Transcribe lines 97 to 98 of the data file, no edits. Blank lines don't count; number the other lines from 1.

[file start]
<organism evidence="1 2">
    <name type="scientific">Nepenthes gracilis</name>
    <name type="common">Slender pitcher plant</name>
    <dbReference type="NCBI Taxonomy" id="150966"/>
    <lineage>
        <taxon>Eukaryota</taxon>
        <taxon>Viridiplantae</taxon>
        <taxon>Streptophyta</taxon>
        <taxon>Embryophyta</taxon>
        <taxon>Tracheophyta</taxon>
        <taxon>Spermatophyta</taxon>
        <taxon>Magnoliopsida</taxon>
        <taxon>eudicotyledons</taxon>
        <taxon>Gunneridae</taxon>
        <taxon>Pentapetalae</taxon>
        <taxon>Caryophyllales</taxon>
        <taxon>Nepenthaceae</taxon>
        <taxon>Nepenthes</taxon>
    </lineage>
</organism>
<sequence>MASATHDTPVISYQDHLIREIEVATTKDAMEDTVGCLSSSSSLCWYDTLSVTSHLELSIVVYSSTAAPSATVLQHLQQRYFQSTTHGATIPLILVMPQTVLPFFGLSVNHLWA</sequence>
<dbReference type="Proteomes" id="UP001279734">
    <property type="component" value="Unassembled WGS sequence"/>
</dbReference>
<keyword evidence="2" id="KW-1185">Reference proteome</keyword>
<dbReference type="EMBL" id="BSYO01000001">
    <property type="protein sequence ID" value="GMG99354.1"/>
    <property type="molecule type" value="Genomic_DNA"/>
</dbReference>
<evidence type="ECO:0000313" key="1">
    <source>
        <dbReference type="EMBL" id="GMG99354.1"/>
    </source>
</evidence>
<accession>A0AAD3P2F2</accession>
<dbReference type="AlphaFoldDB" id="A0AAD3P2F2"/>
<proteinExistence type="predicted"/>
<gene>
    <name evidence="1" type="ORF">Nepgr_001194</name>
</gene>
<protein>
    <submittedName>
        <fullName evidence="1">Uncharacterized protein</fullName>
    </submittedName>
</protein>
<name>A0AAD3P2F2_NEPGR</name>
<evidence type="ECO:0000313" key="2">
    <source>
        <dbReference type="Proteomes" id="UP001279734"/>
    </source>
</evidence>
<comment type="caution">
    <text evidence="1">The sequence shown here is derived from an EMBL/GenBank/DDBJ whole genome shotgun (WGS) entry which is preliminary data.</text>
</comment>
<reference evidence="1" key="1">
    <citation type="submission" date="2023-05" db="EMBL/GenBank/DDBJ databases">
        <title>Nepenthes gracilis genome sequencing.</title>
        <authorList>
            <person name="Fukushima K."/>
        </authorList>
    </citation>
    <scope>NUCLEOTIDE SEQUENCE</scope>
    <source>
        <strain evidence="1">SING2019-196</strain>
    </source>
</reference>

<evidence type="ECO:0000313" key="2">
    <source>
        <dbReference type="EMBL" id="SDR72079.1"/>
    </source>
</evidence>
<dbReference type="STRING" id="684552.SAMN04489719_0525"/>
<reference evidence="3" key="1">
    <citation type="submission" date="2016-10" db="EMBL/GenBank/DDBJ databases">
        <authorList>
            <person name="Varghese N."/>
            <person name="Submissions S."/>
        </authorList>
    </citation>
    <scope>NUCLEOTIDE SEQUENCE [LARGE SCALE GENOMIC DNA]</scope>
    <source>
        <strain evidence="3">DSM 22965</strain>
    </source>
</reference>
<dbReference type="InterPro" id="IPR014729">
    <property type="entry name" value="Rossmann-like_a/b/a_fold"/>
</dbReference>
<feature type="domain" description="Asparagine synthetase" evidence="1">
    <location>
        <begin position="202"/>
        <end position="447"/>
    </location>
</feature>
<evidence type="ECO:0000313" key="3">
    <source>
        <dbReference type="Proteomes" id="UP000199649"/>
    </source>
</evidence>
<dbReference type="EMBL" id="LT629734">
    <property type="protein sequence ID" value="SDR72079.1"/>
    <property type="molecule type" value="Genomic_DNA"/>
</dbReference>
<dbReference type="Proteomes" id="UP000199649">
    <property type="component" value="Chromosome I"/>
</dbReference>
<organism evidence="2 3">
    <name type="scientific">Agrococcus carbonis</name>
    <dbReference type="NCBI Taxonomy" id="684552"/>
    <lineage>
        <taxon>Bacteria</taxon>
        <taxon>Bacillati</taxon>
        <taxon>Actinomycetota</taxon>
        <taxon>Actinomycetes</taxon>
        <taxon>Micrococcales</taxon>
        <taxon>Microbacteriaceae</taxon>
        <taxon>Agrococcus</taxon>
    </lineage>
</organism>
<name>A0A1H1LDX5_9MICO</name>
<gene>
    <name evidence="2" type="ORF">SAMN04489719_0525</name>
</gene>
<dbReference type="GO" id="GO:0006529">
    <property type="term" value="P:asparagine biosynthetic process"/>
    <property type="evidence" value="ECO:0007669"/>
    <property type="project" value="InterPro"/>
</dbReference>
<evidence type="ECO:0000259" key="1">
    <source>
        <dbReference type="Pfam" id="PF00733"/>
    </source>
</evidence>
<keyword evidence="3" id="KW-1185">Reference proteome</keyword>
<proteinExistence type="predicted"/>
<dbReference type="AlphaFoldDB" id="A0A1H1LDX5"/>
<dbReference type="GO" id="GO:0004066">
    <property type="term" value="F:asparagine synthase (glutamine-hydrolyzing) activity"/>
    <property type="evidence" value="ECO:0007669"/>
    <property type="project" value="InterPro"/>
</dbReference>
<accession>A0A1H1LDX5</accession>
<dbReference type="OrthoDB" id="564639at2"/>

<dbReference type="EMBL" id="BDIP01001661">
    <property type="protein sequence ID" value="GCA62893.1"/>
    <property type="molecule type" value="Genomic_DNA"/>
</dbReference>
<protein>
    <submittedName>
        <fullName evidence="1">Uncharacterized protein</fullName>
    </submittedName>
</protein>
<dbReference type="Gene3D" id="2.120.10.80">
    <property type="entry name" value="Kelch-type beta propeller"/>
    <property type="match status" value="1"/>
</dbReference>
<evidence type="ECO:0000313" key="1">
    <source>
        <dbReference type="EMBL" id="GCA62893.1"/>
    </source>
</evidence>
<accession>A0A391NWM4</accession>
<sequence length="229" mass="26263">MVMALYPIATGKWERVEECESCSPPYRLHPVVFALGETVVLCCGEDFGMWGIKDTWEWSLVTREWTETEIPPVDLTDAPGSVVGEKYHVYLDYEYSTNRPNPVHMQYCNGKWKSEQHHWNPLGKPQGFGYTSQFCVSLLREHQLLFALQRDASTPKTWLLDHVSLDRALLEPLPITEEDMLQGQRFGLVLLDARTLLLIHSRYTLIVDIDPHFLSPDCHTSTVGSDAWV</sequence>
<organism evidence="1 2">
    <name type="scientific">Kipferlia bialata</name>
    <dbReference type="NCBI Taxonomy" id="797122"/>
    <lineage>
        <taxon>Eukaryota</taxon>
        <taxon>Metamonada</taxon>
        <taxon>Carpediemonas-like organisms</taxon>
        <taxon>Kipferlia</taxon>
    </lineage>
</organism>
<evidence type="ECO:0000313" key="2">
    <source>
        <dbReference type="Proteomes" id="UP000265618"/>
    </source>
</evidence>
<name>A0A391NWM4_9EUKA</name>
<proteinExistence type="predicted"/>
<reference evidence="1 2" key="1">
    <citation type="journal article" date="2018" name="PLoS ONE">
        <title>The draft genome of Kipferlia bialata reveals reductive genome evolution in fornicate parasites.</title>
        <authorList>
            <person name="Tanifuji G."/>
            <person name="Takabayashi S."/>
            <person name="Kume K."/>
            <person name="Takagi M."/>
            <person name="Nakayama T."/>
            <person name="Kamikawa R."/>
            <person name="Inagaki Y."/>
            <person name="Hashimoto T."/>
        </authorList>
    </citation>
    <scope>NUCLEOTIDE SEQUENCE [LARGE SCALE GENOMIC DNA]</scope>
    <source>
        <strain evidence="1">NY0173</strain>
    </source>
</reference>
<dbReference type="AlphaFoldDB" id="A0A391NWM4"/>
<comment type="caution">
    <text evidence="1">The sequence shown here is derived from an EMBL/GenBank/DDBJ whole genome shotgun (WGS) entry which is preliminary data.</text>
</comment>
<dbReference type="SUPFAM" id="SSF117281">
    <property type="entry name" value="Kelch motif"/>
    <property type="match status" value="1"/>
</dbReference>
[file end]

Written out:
    </source>
</evidence>